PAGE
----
You get a lot of sad news here, I know. I might have some good news for a change. Say, might. We must cross our fingers first.
We've been talking a lot in this space over the last few months about the staggering number of people in the city who are deemed "outside the labor force" by federal numbers keepers, as many as 60 percent of people in some southern Dallas census reporting tracts. That is, they didn't have a job yesterday; they're not looking for a job today; they're not going to get a job tomorrow. A connecting thread is that many of them have been to prison and have a tough to impossible time getting hired.
Just before Christmas I talked to the Reverend Eddie Lane, a southern Dallas preacher who described people to me who are still very young when they come home to his neighborhood from prison for the first time, determined never to go back. Many of them took some kind of vocational training on the inside and are all fired up when they get home, convinced they will find real jobs and have real lives like other people.
"But there is no opportunity for them whatsoever," Lane told me.
The bitter truth — we're still on the bad news part here — is that the vocational training was a cruel joke for most of them. No one is going to hire them. The Reverend Peter Johnson, who counsels ex-offenders, told me last week, "I have grown men come in here and sit in front of me and cry tears every day, because they have babies at home, and they can't do anything to support them."
If they could get minimum-wage jobs, they might have a long shot at survival. In Texas that's $7.25 an hour. Forty hours work produces a gross income of $290. Take about $28 out of that for federal income tax withholding, $20 for Social Security, $4 for Medicare, and you've got a take-home pay of $238 or $952 a month. According to the National Low Income Housing Coalition, the average fair market rental rate for a two-bedroom apartment in Dallas is $887. Now all you need is food, clothing, transportation and health care.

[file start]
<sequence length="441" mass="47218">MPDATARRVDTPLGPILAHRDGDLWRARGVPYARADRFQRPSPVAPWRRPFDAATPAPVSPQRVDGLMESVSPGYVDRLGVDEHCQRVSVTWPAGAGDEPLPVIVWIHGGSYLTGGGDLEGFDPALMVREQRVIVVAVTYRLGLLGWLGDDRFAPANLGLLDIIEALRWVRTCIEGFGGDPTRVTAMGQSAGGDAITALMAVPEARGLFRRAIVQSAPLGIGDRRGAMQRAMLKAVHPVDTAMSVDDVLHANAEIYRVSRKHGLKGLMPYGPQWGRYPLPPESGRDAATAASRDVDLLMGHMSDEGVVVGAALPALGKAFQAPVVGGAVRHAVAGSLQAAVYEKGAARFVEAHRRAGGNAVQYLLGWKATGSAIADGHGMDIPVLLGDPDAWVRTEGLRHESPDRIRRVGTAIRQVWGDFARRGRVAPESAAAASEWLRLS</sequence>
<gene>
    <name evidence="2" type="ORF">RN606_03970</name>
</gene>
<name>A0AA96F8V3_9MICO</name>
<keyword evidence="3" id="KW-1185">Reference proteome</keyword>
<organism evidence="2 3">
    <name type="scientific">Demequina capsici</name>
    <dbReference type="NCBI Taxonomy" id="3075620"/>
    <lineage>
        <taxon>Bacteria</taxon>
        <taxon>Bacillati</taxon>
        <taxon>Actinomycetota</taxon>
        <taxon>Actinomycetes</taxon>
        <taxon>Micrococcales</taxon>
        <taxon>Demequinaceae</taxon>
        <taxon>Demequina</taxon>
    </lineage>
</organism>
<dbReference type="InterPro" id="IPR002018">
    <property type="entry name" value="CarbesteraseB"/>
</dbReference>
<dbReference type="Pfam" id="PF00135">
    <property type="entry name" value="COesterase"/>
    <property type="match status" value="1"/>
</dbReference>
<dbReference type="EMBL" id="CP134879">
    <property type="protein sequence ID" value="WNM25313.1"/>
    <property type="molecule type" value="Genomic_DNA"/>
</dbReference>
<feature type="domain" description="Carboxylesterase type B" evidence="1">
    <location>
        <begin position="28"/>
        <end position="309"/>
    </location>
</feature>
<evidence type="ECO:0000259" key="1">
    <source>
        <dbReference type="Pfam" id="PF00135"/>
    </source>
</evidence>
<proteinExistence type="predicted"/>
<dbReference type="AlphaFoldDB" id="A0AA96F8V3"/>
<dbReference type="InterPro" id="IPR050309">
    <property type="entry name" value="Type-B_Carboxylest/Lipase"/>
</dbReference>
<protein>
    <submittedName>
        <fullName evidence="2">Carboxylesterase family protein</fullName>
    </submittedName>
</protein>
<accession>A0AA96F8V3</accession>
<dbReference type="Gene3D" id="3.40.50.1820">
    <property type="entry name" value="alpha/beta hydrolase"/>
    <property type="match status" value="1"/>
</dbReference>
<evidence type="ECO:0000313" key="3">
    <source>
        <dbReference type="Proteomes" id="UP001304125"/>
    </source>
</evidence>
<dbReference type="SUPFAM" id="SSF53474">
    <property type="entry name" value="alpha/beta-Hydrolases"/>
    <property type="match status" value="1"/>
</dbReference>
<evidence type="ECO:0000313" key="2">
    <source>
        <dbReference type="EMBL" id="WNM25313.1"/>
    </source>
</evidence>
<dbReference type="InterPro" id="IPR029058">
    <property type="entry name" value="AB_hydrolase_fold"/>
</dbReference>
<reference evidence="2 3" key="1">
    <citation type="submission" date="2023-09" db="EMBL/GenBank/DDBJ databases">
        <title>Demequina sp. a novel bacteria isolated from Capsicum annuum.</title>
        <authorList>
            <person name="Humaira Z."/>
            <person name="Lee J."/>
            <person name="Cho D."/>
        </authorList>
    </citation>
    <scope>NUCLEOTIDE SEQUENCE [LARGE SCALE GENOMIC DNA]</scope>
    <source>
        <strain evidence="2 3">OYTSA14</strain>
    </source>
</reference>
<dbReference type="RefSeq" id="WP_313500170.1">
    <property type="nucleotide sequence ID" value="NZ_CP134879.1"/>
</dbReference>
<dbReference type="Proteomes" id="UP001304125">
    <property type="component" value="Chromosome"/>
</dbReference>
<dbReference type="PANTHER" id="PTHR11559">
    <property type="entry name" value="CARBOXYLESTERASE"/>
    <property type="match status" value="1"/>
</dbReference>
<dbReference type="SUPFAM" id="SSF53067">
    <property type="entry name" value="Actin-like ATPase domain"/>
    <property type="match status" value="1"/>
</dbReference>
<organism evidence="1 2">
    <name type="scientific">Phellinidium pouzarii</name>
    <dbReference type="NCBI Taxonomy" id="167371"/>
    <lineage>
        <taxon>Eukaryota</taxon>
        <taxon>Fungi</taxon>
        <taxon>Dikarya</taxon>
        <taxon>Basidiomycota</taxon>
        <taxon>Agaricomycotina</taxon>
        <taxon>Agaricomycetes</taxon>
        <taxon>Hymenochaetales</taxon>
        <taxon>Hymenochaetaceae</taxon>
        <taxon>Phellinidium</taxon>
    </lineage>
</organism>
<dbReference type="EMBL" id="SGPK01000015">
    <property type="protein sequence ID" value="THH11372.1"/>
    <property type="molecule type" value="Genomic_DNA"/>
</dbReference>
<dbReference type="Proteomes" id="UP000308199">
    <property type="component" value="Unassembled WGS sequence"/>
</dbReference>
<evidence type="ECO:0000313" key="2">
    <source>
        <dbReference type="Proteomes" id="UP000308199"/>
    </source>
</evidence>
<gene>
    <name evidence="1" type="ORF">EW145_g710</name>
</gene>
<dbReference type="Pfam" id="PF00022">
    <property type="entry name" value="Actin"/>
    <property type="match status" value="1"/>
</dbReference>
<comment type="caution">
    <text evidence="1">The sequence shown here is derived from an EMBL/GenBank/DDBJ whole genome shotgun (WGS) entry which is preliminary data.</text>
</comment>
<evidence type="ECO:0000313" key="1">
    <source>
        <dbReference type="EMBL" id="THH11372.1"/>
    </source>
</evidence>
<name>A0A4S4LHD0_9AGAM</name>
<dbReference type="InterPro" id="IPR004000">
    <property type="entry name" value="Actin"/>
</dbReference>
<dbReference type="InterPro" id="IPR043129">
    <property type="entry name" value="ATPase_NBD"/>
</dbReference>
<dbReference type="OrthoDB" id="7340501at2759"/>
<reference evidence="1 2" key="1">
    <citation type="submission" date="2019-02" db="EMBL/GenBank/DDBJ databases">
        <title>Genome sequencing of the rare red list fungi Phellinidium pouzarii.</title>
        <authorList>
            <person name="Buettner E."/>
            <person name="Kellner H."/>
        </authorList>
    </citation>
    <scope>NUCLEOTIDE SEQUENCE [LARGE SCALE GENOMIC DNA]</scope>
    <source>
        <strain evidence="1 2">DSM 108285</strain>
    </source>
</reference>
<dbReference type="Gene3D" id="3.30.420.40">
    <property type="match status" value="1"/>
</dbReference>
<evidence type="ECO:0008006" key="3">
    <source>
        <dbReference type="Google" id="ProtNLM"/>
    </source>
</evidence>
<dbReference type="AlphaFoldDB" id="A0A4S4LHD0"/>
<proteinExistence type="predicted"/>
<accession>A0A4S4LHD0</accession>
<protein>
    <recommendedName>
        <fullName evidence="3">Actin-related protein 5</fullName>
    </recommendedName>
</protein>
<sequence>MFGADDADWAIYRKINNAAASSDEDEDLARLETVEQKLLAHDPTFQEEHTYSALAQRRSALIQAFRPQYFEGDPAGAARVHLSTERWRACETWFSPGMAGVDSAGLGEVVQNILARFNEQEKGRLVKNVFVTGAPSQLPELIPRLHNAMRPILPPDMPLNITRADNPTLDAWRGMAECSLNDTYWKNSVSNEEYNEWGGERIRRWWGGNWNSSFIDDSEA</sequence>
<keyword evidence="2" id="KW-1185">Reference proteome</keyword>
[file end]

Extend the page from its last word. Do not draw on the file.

But they can't even get those jobs. Meanwhile the temptation is always there. Take those drugs from your old high school buddy. Go to the corner. Sell them and make more money in an afternoon than you could all week working. Do it. Take the chance. Give up on a real life.
I went to see Peter Johnson because he told me he had found a way to provide as many as 60 ex-offenders with full-time work at considerably better than minimum wage. But there were problems.
He has been working with two black railroad construction contractors who came to him with a good idea. Archie Fleming of Fleming Construction and Billie Ray Heath of Railroad Construction Co. both have decades of experience working on railroad tracks. They went with Johnson to DART, our regional transit agency, and proposed to remove abandoned railroad tracks owned by DART and restore the right-of-ways to natural conditions in exchange for the salvage value of steel tracks, spikes, connecting plates, wooden ties and gravel that they would remove and sell. There would be no cost to DART.
Fleming and Heath would hire mainly drug-free ex-offenders of their choosing. Heath told me has a pretty good system for choosing them: "Give a man a claw bar and tell him to go over there and start pulling spikes," he said. "If he'll do that, he's ready to work."
Johnson said, "This program will be a model that we can use all over Texas. These guys will train the ex-offenders to operate forklifts and other heavy machinery, run welding machines, skills that they can use to earn good money for the rest of their lives."
It's easy to understand why Johnson, Heath and Fleming became committed to this idea. First of all, it was a business opportunity for the two contractors, who intend to make a profit scrapping old tracks. But for Johnson, who looks in the eyes of ex-offenders every day, and for Heath and Fleming, who have hired them and used them in crews for years, this was a chance to demonstrate a truth in which they all believe passionately.
"Anybody can be saved," Johnson said, "if you give him a job and a chance."
I'm sitting in Johnson's office in the Oak Cliff Tower Building, looking at him and all these leather-faced railroad guys around the conference table. I don't see any naive people. I'm thinking the ex-offenders might be more naive than some of these guys. I think these guys know what they're doing.
Johnson and the contractors firmly believe they can change people's minds about the whole question of what to do with felons when they get out of prison. Instead of a life sentence of non-employment and a whole series of destructive disincentives, they want to provide ex-offenders with a solid opportunity to live straight and stay straight.